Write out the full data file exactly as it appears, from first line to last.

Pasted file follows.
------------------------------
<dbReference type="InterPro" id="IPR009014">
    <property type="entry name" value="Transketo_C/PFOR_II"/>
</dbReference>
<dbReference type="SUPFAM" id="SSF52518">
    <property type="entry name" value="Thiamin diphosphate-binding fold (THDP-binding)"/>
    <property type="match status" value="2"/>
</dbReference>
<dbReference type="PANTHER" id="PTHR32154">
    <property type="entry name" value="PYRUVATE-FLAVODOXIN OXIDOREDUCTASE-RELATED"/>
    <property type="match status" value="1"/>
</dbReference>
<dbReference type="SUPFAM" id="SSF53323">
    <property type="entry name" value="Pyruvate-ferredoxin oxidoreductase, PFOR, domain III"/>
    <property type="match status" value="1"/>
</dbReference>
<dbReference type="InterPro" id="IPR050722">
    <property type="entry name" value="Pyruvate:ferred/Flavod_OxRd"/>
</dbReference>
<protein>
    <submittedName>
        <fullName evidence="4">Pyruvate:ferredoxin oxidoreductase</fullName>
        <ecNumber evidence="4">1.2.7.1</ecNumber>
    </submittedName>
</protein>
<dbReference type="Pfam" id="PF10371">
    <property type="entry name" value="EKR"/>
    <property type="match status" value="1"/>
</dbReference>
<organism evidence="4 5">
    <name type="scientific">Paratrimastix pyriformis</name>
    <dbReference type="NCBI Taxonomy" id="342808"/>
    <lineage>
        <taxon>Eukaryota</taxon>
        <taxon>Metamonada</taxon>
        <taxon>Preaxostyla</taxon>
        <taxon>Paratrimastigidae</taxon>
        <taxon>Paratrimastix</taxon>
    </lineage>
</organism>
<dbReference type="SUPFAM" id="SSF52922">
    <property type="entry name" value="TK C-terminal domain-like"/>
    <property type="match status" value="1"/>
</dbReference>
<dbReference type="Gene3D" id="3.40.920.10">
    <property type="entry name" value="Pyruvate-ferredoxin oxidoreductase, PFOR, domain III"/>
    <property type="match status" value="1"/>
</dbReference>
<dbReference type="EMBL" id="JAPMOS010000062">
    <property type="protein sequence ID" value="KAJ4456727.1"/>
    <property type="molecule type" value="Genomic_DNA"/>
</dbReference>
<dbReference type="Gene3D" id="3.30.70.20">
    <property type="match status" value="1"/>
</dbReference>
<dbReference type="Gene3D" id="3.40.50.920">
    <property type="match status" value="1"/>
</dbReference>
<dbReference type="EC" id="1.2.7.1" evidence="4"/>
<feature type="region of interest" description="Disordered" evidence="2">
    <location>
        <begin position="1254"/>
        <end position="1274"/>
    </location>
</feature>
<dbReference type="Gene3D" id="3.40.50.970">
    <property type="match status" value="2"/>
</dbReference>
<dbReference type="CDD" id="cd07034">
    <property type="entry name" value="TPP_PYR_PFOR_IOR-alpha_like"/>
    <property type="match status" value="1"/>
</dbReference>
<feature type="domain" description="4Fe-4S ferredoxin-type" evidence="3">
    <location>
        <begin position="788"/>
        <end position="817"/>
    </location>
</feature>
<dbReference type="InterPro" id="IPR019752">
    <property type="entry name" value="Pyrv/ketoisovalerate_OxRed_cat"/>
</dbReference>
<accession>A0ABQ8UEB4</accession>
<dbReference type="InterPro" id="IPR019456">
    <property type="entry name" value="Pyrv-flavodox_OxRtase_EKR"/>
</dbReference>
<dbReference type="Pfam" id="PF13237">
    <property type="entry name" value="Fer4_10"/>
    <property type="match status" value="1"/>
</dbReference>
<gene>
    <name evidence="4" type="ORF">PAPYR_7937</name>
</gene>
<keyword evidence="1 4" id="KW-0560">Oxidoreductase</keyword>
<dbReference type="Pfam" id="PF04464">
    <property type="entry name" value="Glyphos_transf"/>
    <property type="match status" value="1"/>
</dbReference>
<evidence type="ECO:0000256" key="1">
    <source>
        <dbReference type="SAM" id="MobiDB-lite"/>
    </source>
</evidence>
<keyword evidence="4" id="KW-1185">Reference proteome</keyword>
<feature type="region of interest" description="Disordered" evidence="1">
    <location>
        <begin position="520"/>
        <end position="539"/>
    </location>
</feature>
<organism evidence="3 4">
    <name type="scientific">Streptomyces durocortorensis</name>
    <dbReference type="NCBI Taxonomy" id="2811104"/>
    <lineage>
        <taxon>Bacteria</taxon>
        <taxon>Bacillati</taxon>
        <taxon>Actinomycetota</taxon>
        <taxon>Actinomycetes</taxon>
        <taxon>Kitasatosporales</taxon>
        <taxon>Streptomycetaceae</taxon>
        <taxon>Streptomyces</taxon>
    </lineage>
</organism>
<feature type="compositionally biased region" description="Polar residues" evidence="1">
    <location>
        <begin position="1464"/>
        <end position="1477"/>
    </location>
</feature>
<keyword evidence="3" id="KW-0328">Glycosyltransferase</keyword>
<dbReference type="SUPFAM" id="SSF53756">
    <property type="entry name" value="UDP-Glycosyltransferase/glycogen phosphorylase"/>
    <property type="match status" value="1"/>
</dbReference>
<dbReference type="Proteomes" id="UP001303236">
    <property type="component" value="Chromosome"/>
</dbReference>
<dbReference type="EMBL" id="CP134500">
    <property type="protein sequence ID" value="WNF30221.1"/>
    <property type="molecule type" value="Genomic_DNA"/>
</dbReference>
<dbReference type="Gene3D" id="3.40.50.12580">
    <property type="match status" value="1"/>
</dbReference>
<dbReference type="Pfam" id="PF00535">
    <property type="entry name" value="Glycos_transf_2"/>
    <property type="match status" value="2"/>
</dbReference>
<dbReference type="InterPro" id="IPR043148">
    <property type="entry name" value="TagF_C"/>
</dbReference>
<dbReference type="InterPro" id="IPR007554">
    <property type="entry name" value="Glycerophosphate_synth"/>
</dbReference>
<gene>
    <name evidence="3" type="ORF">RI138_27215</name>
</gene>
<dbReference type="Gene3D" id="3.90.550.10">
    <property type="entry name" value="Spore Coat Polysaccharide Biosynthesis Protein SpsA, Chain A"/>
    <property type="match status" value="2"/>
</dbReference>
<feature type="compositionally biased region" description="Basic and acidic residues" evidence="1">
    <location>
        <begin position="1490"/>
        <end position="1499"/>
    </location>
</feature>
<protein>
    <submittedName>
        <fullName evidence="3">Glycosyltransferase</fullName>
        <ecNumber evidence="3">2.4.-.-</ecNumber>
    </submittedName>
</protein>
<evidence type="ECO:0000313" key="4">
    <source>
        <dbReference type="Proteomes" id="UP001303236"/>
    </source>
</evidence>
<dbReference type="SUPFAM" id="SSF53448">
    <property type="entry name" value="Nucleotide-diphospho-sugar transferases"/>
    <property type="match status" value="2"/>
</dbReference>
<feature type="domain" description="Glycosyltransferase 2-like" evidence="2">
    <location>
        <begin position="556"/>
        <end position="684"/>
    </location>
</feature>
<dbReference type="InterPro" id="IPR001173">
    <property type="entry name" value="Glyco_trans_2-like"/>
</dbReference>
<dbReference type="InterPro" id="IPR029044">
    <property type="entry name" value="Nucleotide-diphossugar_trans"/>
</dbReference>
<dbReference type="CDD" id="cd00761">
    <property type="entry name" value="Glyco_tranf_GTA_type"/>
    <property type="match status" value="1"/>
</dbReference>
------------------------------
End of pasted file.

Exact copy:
<dbReference type="InterPro" id="IPR009014">
    <property type="entry name" value="Transketo_C/PFOR_II"/>
</dbReference>
<dbReference type="SUPFAM" id="SSF52518">
    <property type="entry name" value="Thiamin diphosphate-binding fold (THDP-binding)"/>
    <property type="match status" value="2"/>
</dbReference>
<dbReference type="PANTHER" id="PTHR32154">
    <property type="entry name" value="PYRUVATE-FLAVODOXIN OXIDOREDUCTASE-RELATED"/>
    <property type="match status" value="1"/>
</dbReference>
<dbReference type="SUPFAM" id="SSF53323">
    <property type="entry name" value="Pyruvate-ferredoxin oxidoreductase, PFOR, domain III"/>
    <property type="match status" value="1"/>
</dbReference>
<dbReference type="InterPro" id="IPR050722">
    <property type="entry name" value="Pyruvate:ferred/Flavod_OxRd"/>
</dbReference>
<protein>
    <submittedName>
        <fullName evidence="4">Pyruvate:ferredoxin oxidoreductase</fullName>
        <ecNumber evidence="4">1.2.7.1</ecNumber>
    </submittedName>
</protein>
<dbReference type="Pfam" id="PF10371">
    <property type="entry name" value="EKR"/>
    <property type="match status" value="1"/>
</dbReference>
<organism evidence="4 5">
    <name type="scientific">Paratrimastix pyriformis</name>
    <dbReference type="NCBI Taxonomy" id="342808"/>
    <lineage>
        <taxon>Eukaryota</taxon>
        <taxon>Metamonada</taxon>
        <taxon>Preaxostyla</taxon>
        <taxon>Paratrimastigidae</taxon>
        <taxon>Paratrimastix</taxon>
    </lineage>
</organism>
<dbReference type="SUPFAM" id="SSF52922">
    <property type="entry name" value="TK C-terminal domain-like"/>
    <property type="match status" value="1"/>
</dbReference>
<dbReference type="Gene3D" id="3.40.920.10">
    <property type="entry name" value="Pyruvate-ferredoxin oxidoreductase, PFOR, domain III"/>
    <property type="match status" value="1"/>
</dbReference>
<dbReference type="EMBL" id="JAPMOS010000062">
    <property type="protein sequence ID" value="KAJ4456727.1"/>
    <property type="molecule type" value="Genomic_DNA"/>
</dbReference>
<dbReference type="Gene3D" id="3.30.70.20">
    <property type="match status" value="1"/>
</dbReference>
<dbReference type="Gene3D" id="3.40.50.920">
    <property type="match status" value="1"/>
</dbReference>
<dbReference type="EC" id="1.2.7.1" evidence="4"/>
<feature type="region of interest" description="Disordered" evidence="2">
    <location>
        <begin position="1254"/>
        <end position="1274"/>
    </location>
</feature>
<dbReference type="Gene3D" id="3.40.50.970">
    <property type="match status" value="2"/>
</dbReference>
<dbReference type="CDD" id="cd07034">
    <property type="entry name" value="TPP_PYR_PFOR_IOR-alpha_like"/>
    <property type="match status" value="1"/>
</dbReference>
<feature type="domain" description="4Fe-4S ferredoxin-type" evidence="3">
    <location>
        <begin position="788"/>
        <end position="817"/>
    </location>
</feature>
<dbReference type="InterPro" id="IPR019752">
    <property type="entry name" value="Pyrv/ketoisovalerate_OxRed_cat"/>
</dbReference>
<accession>A0ABQ8UEB4</accession>
<dbReference type="InterPro" id="IPR019456">
    <property type="entry name" value="Pyrv-flavodox_OxRtase_EKR"/>
</dbReference>
<dbReference type="Pfam" id="PF13237">
    <property type="entry name" value="Fer4_10"/>
    <property type="match status" value="1"/>
</dbReference>
<gene>
    <name evidence="4" type="ORF">PAPYR_7937</name>
</gene>
<keyword evidence="1 4" id="KW-0560">Oxidoreductase</keyword>
<dbReference type="Pfam" id="PF04464">
    <property type="entry name" value="Glyphos_transf"/>
    <property type="match status" value="1"/>
</dbReference>
<evidence type="ECO:0000256" key="1">
    <source>
        <dbReference type="SAM" id="MobiDB-lite"/>
    </source>
</evidence>
<keyword evidence="4" id="KW-1185">Reference proteome</keyword>
<feature type="region of interest" description="Disordered" evidence="1">
    <location>
        <begin position="520"/>
        <end position="539"/>
    </location>
</feature>
<organism evidence="3 4">
    <name type="scientific">Streptomyces durocortorensis</name>
    <dbReference type="NCBI Taxonomy" id="2811104"/>
    <lineage>
        <taxon>Bacteria</taxon>
        <taxon>Bacillati</taxon>
        <taxon>Actinomycetota</taxon>
        <taxon>Actinomycetes</taxon>
        <taxon>Kitasatosporales</taxon>
        <taxon>Streptomycetaceae</taxon>
        <taxon>Streptomyces</taxon>
    </lineage>
</organism>
<feature type="compositionally biased region" description="Polar residues" evidence="1">
    <location>
        <begin position="1464"/>
        <end position="1477"/>
    </location>
</feature>
<keyword evidence="3" id="KW-0328">Glycosyltransferase</keyword>
<dbReference type="SUPFAM" id="SSF53756">
    <property type="entry name" value="UDP-Glycosyltransferase/glycogen phosphorylase"/>
    <property type="match status" value="1"/>
</dbReference>
<dbReference type="Proteomes" id="UP001303236">
    <property type="component" value="Chromosome"/>
</dbReference>
<dbReference type="EMBL" id="CP134500">
    <property type="protein sequence ID" value="WNF30221.1"/>
    <property type="molecule type" value="Genomic_DNA"/>
</dbReference>
<dbReference type="Gene3D" id="3.40.50.12580">
    <property type="match status" value="1"/>
</dbReference>
<dbReference type="Pfam" id="PF00535">
    <property type="entry name" value="Glycos_transf_2"/>
    <property type="match status" value="2"/>
</dbReference>
<dbReference type="InterPro" id="IPR043148">
    <property type="entry name" value="TagF_C"/>
</dbReference>
<dbReference type="InterPro" id="IPR007554">
    <property type="entry name" value="Glycerophosphate_synth"/>
</dbReference>
<gene>
    <name evidence="3" type="ORF">RI138_27215</name>
</gene>
<dbReference type="Gene3D" id="3.90.550.10">
    <property type="entry name" value="Spore Coat Polysaccharide Biosynthesis Protein SpsA, Chain A"/>
    <property type="match status" value="2"/>
</dbReference>
<feature type="compositionally biased region" description="Basic and acidic residues" evidence="1">
    <location>
        <begin position="1490"/>
        <end position="1499"/>
    </location>
</feature>
<protein>
    <submittedName>
        <fullName evidence="3">Glycosyltransferase</fullName>
        <ecNumber evidence="3">2.4.-.-</ecNumber>
    </submittedName>
</protein>
<evidence type="ECO:0000313" key="4">
    <source>
        <dbReference type="Proteomes" id="UP001303236"/>
    </source>
</evidence>
<dbReference type="SUPFAM" id="SSF53448">
    <property type="entry name" value="Nucleotide-diphospho-sugar transferases"/>
    <property type="match status" value="2"/>
</dbReference>
<feature type="domain" description="Glycosyltransferase 2-like" evidence="2">
    <location>
        <begin position="556"/>
        <end position="684"/>
    </location>
</feature>
<dbReference type="InterPro" id="IPR001173">
    <property type="entry name" value="Glyco_trans_2-like"/>
</dbReference>
<dbReference type="InterPro" id="IPR029044">
    <property type="entry name" value="Nucleotide-diphossugar_trans"/>
</dbReference>
<dbReference type="CDD" id="cd00761">
    <property type="entry name" value="Glyco_tranf_GTA_type"/>
    <property type="match status" value="1"/>
</dbReference>